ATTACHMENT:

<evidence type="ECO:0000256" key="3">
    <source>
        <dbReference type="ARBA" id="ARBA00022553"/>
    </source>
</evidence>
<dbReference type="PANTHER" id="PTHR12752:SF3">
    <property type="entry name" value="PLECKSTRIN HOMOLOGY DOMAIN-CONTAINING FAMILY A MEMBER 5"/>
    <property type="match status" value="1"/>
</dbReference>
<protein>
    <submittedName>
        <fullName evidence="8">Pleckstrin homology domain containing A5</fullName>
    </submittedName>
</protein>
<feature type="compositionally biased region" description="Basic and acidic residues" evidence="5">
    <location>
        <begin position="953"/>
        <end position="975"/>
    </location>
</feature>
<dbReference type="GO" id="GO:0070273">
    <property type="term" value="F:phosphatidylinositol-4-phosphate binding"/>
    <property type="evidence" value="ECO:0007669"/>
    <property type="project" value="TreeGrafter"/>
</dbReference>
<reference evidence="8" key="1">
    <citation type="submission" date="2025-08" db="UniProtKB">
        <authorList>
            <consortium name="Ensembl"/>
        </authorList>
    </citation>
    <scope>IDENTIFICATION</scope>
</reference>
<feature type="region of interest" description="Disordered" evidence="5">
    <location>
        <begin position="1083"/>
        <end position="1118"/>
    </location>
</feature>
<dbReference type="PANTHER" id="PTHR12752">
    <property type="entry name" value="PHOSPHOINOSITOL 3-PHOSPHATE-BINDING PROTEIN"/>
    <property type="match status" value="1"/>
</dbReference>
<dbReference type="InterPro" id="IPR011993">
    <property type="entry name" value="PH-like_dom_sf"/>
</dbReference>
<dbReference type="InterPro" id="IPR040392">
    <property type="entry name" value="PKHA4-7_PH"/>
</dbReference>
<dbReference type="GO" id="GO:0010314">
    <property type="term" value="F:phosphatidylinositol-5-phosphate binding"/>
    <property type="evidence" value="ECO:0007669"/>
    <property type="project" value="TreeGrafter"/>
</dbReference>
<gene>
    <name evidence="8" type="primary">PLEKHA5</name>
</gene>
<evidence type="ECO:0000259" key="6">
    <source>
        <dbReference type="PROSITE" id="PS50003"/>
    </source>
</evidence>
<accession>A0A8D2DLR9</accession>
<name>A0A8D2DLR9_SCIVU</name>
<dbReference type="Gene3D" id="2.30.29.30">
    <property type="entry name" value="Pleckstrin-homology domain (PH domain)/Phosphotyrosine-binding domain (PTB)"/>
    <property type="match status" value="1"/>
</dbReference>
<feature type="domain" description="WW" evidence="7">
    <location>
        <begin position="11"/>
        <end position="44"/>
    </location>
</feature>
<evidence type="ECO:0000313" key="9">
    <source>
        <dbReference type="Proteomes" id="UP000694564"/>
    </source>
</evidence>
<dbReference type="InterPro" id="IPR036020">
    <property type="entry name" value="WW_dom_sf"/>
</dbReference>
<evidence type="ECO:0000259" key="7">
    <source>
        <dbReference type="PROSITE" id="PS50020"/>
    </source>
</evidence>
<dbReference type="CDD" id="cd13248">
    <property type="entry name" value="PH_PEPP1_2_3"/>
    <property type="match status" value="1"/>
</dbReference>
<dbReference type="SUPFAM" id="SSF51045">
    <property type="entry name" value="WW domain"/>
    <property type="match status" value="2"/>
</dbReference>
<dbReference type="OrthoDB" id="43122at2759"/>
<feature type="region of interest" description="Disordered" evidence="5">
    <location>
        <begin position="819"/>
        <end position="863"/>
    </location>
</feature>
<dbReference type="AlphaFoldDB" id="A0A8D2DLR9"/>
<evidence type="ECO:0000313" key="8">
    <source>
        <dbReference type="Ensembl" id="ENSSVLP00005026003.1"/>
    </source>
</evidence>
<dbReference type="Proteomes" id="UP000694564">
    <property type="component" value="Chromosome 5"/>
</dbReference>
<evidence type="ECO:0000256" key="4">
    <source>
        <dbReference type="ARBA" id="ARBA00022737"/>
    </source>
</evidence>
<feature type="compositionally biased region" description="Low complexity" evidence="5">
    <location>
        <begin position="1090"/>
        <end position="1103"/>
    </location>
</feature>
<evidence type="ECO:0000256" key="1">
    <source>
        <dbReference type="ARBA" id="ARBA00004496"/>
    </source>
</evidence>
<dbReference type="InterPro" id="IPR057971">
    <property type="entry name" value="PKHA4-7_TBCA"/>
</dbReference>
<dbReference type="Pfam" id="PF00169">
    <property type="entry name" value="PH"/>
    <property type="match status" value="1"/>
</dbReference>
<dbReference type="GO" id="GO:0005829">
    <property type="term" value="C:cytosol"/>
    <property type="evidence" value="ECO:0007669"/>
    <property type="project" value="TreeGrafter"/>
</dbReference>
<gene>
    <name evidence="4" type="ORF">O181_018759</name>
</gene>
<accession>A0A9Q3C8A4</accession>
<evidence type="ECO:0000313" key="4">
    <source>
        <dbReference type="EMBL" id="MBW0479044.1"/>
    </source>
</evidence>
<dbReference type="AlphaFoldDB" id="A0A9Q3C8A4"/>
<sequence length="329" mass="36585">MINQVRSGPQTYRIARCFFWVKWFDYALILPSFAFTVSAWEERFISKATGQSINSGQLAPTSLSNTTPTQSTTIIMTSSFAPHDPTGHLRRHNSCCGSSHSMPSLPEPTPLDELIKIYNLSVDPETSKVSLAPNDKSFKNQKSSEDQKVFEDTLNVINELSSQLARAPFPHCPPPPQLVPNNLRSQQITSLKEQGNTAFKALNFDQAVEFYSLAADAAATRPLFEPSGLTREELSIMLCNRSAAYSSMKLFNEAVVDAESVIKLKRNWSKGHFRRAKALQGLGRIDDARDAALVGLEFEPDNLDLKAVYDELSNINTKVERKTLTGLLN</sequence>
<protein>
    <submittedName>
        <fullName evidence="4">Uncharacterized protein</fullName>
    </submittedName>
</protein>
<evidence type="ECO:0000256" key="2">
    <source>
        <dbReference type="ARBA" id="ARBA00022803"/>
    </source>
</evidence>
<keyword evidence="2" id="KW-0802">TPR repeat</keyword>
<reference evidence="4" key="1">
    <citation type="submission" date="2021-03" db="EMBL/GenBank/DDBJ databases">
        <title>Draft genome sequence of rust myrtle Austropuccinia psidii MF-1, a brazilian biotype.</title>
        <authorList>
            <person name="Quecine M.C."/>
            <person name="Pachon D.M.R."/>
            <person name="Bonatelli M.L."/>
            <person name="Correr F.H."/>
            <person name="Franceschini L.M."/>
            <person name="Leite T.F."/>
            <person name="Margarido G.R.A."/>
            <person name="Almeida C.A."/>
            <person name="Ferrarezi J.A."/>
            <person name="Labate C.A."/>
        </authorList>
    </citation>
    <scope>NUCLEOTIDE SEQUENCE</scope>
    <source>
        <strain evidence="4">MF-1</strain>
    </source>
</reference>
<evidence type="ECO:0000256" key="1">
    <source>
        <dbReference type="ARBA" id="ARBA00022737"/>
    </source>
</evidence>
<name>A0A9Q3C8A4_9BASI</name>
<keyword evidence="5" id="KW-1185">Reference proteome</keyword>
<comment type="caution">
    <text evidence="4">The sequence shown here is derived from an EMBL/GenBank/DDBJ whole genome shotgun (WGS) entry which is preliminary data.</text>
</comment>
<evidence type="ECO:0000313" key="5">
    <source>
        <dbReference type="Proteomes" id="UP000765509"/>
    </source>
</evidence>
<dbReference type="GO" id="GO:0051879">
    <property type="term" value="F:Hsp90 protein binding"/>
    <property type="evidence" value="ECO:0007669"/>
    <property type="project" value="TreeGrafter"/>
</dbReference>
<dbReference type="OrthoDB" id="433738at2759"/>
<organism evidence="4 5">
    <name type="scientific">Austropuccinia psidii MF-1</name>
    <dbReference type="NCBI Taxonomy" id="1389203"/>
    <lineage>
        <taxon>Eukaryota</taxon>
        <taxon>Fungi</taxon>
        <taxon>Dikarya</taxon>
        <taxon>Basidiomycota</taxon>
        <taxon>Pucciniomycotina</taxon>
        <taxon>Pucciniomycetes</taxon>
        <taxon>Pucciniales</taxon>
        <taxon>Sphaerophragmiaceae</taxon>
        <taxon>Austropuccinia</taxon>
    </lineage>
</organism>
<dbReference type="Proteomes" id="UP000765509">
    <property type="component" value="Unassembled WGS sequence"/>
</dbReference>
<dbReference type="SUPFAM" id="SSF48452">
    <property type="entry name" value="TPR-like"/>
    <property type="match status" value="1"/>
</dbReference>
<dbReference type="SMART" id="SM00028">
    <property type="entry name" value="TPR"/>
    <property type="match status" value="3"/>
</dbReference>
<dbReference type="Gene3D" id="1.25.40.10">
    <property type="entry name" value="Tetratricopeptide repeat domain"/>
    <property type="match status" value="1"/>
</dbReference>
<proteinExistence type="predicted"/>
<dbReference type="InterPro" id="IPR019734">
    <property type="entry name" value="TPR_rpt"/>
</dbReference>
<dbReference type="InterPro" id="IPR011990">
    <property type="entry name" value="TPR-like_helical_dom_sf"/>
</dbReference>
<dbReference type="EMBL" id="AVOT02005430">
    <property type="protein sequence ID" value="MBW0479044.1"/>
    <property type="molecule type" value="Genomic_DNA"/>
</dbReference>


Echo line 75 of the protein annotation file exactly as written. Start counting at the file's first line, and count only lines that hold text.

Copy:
<evidence type="ECO:0000313" key="9">